Lung tumors that are poorly infiltrated with effector T cells express better antigens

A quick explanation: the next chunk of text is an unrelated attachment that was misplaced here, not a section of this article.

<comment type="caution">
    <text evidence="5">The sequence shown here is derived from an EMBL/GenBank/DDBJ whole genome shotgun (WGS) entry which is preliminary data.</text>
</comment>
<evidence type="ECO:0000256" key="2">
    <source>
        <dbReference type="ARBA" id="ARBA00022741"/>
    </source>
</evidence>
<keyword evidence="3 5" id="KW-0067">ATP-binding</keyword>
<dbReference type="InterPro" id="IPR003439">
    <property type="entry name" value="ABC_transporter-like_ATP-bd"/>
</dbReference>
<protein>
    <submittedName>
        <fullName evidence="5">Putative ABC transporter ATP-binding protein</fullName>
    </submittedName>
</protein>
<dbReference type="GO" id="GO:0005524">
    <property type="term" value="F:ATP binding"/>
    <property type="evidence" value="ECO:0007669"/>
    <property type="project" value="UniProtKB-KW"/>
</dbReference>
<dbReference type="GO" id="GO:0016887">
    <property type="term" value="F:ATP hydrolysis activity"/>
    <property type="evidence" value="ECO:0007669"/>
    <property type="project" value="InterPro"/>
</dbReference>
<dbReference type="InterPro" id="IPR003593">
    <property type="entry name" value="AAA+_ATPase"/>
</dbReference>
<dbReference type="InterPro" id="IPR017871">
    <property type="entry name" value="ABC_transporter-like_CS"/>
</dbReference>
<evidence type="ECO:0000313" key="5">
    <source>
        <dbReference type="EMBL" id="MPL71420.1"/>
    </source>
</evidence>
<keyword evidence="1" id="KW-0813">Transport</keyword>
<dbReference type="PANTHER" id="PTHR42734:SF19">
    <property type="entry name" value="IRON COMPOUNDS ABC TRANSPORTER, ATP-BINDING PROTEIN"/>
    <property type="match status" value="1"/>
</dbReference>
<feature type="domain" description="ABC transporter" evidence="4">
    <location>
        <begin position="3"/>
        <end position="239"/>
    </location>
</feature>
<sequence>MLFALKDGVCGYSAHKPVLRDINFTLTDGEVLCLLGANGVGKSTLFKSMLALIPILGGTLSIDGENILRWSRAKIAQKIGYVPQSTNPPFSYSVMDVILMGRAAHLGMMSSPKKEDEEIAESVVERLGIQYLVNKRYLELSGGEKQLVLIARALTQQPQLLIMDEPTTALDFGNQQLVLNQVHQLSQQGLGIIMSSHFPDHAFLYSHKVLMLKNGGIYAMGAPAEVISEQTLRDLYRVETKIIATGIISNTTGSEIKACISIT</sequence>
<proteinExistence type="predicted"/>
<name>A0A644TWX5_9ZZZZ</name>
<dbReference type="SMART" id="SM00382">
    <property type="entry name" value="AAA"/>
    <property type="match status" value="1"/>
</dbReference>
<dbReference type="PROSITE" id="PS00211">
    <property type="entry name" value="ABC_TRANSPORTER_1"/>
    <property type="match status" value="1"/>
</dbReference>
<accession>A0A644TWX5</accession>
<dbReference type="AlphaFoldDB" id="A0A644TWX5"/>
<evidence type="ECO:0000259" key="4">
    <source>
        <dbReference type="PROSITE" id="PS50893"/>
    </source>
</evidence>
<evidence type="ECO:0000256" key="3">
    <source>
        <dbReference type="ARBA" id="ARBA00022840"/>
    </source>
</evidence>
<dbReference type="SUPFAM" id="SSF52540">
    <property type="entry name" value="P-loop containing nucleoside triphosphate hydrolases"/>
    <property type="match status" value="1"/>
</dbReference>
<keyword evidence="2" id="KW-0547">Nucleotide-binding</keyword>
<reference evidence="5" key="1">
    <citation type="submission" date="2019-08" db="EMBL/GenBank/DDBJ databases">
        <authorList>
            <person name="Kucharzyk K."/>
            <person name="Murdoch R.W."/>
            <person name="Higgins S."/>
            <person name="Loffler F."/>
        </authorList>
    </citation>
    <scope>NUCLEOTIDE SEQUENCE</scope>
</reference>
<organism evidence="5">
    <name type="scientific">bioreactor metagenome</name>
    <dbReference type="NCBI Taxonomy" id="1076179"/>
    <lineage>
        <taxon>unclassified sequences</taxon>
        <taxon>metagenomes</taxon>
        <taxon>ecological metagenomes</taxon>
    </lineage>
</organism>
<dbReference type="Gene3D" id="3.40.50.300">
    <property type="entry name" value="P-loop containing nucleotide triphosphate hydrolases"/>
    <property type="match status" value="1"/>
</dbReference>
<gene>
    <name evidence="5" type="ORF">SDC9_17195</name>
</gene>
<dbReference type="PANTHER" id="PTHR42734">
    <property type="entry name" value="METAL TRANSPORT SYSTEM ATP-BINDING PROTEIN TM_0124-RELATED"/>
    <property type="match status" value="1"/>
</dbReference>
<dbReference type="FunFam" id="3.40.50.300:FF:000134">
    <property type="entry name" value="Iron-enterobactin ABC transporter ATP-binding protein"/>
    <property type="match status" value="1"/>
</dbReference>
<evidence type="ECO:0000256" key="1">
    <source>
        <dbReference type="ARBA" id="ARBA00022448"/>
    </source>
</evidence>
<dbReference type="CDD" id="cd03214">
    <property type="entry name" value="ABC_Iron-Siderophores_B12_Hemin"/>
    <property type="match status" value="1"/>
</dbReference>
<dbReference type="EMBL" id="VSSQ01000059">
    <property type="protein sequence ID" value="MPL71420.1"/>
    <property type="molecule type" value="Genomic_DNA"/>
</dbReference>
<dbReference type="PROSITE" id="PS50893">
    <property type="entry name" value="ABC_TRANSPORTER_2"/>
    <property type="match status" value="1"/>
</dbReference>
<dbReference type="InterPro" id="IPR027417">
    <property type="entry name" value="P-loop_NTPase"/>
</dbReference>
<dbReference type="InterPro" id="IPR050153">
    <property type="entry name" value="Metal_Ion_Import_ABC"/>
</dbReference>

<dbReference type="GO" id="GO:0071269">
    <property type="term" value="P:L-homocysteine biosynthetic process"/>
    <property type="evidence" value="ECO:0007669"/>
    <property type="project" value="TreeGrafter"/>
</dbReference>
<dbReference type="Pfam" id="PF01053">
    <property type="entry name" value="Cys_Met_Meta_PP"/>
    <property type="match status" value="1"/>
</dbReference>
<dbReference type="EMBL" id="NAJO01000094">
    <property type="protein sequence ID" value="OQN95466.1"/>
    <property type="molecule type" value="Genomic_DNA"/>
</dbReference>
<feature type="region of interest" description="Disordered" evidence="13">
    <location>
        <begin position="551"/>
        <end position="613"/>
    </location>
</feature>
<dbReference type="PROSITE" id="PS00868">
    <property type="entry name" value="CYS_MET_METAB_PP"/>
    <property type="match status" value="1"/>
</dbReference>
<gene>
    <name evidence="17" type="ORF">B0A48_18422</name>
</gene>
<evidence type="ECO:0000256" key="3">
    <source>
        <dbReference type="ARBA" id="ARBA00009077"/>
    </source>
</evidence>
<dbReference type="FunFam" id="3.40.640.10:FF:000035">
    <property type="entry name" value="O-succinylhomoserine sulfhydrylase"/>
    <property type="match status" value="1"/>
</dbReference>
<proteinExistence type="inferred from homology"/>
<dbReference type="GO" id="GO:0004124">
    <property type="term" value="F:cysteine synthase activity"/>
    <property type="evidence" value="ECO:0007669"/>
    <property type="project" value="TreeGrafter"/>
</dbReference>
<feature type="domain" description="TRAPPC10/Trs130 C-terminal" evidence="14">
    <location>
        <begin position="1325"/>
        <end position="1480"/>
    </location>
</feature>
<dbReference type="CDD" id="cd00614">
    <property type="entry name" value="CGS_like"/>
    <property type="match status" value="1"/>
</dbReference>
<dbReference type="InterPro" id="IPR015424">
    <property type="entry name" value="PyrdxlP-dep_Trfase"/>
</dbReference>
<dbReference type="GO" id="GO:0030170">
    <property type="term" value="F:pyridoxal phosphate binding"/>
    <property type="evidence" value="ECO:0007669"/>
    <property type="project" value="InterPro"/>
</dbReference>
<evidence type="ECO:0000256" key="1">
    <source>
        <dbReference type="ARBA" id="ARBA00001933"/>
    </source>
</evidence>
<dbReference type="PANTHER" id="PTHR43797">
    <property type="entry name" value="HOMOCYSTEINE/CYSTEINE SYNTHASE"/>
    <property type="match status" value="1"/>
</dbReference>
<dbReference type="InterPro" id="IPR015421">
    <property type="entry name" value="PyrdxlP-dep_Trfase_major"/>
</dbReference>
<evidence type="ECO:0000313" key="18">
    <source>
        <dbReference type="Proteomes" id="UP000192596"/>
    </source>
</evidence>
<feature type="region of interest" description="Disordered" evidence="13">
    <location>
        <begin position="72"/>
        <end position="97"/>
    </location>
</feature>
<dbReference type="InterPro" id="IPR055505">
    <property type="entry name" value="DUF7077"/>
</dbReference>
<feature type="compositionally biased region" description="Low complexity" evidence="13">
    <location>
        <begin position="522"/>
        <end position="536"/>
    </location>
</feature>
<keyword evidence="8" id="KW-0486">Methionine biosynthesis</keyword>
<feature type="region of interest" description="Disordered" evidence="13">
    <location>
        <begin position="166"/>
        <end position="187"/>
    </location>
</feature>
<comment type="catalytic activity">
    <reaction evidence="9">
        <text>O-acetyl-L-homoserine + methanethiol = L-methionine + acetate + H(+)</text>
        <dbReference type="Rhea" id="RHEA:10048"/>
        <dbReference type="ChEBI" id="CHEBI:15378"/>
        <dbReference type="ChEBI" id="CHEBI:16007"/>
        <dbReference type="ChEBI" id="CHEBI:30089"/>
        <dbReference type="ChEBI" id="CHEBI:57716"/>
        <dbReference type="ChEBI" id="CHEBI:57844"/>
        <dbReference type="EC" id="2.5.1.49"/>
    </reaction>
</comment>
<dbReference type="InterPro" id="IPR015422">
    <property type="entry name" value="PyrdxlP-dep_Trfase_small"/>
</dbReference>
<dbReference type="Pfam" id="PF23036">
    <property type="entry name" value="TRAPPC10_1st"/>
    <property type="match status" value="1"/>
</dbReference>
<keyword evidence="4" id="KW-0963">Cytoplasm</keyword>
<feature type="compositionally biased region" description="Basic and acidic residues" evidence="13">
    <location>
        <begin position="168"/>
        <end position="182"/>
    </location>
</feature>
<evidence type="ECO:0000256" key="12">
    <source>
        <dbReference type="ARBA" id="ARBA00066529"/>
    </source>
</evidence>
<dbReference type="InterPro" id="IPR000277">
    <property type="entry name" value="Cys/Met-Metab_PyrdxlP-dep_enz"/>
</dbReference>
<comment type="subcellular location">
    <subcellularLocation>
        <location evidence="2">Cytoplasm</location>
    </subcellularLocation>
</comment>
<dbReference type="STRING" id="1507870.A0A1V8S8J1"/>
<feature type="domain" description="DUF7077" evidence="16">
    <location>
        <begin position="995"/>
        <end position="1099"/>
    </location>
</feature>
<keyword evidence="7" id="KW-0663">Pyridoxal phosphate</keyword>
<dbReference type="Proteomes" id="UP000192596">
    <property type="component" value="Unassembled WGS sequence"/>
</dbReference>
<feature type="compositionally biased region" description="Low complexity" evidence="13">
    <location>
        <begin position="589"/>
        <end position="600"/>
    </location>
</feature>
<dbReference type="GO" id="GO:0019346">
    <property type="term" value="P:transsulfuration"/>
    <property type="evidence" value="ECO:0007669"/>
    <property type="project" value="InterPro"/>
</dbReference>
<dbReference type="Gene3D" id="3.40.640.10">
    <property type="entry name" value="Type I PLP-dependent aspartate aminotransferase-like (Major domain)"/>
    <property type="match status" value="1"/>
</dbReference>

Researchers led by Ludwig Lausanne’sMichal Bassani-Sternberg examined how tumor heterogeneity, mutations and the antigen landscape are associated with immune infiltration in lung cancer. Tumors that are inflamed and infiltrated with CD8+ T cells are known to respond well to immunotherapy. What was less clear was whether these tumors express antigens substantially different from those expressed by their uninflamed counterparts. To find out, Michal and her colleagues integrated mass spectrometry-based immunopeptidomics with sophisticated genomics, spatial analysis of gene expression and imaging to analyze 61 tumor regions and adjacent nonmalignant lung tissues from 8 patients with lung cancer. They reported in a May issue of Nature Cancer that lung tumors that are poorly infiltrated by CD3+CD8+ T cells—typical of those seen in nonsmokers—both express and present higher levels of tumor antigens computationally identified as being of high quality (i.e. those more likely to activate T cell responses) than the T cell-infiltrated tumors associated with smoking-related lung cancer. This most likely stems from immune editing, in which cancer cells expressing immune-stimulating antigens are eradicated over the course of tumor evolution. Their findings have implications for the design of personalized immunotherapies.